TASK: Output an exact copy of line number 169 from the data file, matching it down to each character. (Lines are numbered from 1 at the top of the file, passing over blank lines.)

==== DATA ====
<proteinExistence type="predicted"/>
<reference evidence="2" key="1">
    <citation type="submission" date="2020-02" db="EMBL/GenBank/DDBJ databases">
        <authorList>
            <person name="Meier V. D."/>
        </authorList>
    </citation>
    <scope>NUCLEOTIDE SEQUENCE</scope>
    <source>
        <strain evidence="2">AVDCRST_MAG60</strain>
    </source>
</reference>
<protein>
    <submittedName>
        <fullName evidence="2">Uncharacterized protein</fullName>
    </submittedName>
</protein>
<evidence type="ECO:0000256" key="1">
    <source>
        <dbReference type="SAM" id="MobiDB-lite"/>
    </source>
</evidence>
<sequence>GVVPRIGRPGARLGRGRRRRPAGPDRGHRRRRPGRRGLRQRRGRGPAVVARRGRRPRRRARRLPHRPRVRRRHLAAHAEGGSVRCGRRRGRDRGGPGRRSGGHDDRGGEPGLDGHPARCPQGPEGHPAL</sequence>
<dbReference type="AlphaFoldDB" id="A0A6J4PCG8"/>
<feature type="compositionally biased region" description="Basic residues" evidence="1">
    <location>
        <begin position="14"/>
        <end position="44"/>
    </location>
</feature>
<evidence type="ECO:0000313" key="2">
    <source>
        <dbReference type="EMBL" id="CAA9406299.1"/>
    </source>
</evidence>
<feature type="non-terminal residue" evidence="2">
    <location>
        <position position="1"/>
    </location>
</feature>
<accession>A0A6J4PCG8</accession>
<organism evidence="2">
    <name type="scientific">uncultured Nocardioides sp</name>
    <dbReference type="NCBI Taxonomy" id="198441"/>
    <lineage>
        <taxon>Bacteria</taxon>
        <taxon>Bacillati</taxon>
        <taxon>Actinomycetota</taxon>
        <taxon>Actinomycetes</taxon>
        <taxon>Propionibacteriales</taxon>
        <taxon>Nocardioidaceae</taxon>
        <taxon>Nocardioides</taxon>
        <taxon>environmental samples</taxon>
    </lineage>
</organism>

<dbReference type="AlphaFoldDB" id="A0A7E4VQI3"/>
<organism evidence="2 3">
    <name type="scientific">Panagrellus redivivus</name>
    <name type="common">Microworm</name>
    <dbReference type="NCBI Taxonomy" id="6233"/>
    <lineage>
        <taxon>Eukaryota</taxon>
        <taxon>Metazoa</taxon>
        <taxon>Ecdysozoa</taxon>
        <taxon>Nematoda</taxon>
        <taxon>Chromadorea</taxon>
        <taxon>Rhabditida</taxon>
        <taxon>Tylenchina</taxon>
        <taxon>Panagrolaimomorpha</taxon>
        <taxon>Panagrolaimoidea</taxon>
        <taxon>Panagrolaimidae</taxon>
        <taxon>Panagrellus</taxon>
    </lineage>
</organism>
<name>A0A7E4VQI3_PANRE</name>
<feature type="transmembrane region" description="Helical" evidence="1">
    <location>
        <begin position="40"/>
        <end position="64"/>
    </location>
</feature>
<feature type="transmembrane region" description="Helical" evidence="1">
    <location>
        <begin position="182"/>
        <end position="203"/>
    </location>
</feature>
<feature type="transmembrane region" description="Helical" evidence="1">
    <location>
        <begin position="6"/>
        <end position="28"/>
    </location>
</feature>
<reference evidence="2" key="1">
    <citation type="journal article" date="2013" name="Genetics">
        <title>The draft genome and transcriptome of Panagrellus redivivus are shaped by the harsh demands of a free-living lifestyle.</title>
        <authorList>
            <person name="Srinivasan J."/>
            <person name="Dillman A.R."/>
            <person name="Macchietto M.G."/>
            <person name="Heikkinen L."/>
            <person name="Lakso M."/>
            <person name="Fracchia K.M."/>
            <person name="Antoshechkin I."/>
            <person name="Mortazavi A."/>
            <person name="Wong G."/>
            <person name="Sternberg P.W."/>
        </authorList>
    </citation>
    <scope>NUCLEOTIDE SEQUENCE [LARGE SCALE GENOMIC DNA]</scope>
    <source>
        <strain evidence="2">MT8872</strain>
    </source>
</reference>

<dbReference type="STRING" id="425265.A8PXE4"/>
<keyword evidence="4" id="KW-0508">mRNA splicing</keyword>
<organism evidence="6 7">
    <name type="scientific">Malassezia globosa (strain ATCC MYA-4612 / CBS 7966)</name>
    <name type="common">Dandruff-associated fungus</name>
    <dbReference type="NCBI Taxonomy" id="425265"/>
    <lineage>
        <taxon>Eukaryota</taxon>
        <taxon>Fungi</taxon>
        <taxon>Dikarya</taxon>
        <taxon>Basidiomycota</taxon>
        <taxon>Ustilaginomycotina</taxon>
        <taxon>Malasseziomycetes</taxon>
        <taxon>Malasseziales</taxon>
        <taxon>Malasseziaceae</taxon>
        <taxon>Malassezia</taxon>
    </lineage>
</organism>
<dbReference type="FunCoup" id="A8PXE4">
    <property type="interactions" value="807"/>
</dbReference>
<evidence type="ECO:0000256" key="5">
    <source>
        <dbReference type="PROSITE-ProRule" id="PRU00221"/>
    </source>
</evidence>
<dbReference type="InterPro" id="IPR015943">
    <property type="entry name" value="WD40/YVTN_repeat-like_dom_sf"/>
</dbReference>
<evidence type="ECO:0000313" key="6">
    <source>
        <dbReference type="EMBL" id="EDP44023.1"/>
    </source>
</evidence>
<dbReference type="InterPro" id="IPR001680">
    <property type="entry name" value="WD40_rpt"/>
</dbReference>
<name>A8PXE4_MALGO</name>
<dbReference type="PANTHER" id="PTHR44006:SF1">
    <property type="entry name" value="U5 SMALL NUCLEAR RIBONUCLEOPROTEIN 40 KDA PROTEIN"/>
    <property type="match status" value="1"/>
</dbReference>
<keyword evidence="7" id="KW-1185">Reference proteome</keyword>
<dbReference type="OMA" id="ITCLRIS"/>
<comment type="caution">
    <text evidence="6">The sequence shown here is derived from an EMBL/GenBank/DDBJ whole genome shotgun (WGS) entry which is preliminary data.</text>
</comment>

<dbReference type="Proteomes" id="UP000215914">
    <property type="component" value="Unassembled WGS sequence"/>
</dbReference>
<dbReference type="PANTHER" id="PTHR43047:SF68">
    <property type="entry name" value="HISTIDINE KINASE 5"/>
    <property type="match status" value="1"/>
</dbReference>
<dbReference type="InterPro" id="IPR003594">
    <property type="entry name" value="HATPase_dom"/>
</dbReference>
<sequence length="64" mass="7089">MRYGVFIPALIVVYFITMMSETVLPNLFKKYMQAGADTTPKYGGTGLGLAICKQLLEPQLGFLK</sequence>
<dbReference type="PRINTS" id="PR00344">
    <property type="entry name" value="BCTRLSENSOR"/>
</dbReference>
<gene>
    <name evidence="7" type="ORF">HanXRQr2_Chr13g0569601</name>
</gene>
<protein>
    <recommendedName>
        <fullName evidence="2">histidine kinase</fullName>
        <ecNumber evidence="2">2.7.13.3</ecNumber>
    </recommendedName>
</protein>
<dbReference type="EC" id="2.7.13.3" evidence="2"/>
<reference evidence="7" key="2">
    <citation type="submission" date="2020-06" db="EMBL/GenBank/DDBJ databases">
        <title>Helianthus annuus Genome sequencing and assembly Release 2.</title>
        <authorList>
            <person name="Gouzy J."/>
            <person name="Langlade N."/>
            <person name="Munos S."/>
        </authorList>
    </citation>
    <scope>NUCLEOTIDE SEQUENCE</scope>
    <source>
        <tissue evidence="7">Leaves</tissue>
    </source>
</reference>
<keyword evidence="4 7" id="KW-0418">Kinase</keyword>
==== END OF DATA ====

<dbReference type="InterPro" id="IPR003594">